In the face of a long chain of crises across Africa, specialists and suppliers have had to remain vigilant and get creative with their marketing and selling initiatives to prevent their businesses from becoming yet another casualty of the continent’s catastrophes.

“Specialist tour operators focusing on Africa have to be prepared for the peaks and the valleys,” said Dave Herbert, CEO of Great Safaris. “In the too-frequent valleys, you need to grab market share from the big, multi-destination operators and keep expenses in check.”

Herbert said that one strategy in times of crises is to work with suppliers to introduce attractive specials, such as two-for-one deals and 50% off savings, to kick-start bookings.

Another way, he said he has managed to keep his business going, is by working more closely with travel agents.

“How do we, as tour operators, survive and prosper in a world full of violence, wars, terrorism, disease and unbelievable wonder? The answer lies in targeting the travel counsellors, who are experienced in dealing with travellers seeking new experiences,” Herbert said. “The job of a travel counsellor is to gather the facts — not from sensational media — and present those facts to their clients, including the fact that Africa is generally more secure than 80% of American cities.”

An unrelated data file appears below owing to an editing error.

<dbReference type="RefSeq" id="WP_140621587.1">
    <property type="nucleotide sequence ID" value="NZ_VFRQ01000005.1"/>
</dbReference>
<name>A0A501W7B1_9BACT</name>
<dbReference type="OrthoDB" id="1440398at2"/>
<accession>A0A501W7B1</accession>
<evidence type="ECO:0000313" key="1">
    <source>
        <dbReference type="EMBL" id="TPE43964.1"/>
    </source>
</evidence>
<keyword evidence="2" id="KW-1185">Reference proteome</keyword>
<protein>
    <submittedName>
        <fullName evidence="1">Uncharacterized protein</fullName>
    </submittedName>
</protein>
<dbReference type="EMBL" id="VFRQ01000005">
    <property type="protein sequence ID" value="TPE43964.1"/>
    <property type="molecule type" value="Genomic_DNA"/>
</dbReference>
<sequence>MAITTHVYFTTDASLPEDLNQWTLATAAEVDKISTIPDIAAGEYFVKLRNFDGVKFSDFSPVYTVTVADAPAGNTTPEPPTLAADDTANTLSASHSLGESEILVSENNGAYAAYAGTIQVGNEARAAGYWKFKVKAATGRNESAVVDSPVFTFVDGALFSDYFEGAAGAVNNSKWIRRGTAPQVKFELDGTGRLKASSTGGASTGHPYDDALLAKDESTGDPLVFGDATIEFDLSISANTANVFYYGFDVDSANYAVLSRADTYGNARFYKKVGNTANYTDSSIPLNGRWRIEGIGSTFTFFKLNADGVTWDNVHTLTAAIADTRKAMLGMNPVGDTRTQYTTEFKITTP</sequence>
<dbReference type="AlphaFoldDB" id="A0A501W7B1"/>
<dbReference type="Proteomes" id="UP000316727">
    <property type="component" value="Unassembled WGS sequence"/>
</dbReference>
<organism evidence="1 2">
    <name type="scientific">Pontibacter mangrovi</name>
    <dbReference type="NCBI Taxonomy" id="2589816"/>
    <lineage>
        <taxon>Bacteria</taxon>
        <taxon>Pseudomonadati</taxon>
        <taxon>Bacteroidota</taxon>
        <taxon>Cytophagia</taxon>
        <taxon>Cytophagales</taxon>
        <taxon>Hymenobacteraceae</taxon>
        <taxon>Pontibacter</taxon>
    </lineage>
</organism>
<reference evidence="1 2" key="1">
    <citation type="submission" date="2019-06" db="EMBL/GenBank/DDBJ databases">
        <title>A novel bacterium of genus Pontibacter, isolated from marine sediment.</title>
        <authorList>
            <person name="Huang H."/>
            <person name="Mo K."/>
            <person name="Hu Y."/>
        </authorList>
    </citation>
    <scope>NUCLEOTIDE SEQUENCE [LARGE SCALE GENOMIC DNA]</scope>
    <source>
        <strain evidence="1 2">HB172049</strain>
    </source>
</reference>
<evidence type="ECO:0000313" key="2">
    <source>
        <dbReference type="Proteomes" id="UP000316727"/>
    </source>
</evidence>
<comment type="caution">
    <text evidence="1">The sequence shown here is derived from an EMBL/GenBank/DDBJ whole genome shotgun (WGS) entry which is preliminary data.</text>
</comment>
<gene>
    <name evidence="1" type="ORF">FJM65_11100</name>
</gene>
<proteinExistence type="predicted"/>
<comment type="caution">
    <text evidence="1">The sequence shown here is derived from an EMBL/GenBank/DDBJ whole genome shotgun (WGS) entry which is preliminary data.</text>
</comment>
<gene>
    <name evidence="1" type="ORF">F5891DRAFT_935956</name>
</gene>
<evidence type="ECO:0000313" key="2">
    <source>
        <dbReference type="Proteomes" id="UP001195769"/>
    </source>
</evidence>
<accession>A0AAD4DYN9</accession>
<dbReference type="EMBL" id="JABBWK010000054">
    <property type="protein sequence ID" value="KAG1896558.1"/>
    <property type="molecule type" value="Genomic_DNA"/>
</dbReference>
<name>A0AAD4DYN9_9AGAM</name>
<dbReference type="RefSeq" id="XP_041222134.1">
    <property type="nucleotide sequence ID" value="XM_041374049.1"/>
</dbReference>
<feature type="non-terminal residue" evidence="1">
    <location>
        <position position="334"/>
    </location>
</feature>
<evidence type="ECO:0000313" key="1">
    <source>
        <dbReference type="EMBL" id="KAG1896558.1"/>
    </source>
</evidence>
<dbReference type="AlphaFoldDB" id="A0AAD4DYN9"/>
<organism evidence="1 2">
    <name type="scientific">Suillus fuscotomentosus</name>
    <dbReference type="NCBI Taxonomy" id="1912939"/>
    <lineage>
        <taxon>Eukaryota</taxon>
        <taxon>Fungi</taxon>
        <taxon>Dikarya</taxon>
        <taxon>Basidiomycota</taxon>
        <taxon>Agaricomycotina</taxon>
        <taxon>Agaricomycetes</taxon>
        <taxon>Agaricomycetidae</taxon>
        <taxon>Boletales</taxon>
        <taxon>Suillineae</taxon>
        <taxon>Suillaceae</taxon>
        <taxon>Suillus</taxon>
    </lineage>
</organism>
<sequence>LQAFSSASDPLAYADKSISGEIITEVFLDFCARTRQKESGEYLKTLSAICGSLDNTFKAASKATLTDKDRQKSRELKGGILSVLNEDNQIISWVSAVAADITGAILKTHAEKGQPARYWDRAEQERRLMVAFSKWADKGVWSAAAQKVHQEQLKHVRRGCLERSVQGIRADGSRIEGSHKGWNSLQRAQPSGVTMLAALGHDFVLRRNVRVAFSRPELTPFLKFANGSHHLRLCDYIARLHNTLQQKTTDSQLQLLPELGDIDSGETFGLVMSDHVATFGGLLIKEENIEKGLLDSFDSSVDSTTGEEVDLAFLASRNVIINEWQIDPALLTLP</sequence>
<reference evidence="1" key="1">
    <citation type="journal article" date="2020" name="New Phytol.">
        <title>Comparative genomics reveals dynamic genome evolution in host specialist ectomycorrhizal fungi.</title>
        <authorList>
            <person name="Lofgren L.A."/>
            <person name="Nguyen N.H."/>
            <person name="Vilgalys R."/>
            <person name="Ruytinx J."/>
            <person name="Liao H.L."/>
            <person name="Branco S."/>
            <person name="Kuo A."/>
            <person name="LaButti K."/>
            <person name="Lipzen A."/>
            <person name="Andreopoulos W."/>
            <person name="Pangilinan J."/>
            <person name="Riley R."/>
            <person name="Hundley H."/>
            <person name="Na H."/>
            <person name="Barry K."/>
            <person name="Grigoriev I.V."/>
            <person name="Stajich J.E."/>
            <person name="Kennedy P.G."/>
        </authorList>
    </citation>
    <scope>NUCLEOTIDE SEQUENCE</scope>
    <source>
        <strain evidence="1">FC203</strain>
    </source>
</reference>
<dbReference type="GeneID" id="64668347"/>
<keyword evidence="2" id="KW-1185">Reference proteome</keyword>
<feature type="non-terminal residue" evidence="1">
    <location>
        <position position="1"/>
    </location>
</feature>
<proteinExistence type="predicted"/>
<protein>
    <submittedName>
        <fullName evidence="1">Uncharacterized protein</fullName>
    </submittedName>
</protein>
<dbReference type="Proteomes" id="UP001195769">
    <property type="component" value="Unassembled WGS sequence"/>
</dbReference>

That message, however, has been increasingly challenging to communicate, especially in the wake of news earlier this month that gunmen from the Islamist group al-Shabaab killed 148 people at a university in northern Kenya. Merely the latest in a series of devastating setbacks for Africa since the Ebola outbreak last fall, the Kenya killings came on the heels of last month’s deadly terror attack in the Tunisian capital, Tunis.

The damage to the African continent’s economy, and more specifically to its tourism economy, has been severe.

Bernard Gustin, CEO of Brussels Airlines, which serves 19 destinations in Africa and continued service to Guinea, Liberia and Sierra Leone during the height of the Ebola crisis, told reporters this month that lingering, unjustified fears about the virus are costing the continent billions of dollars.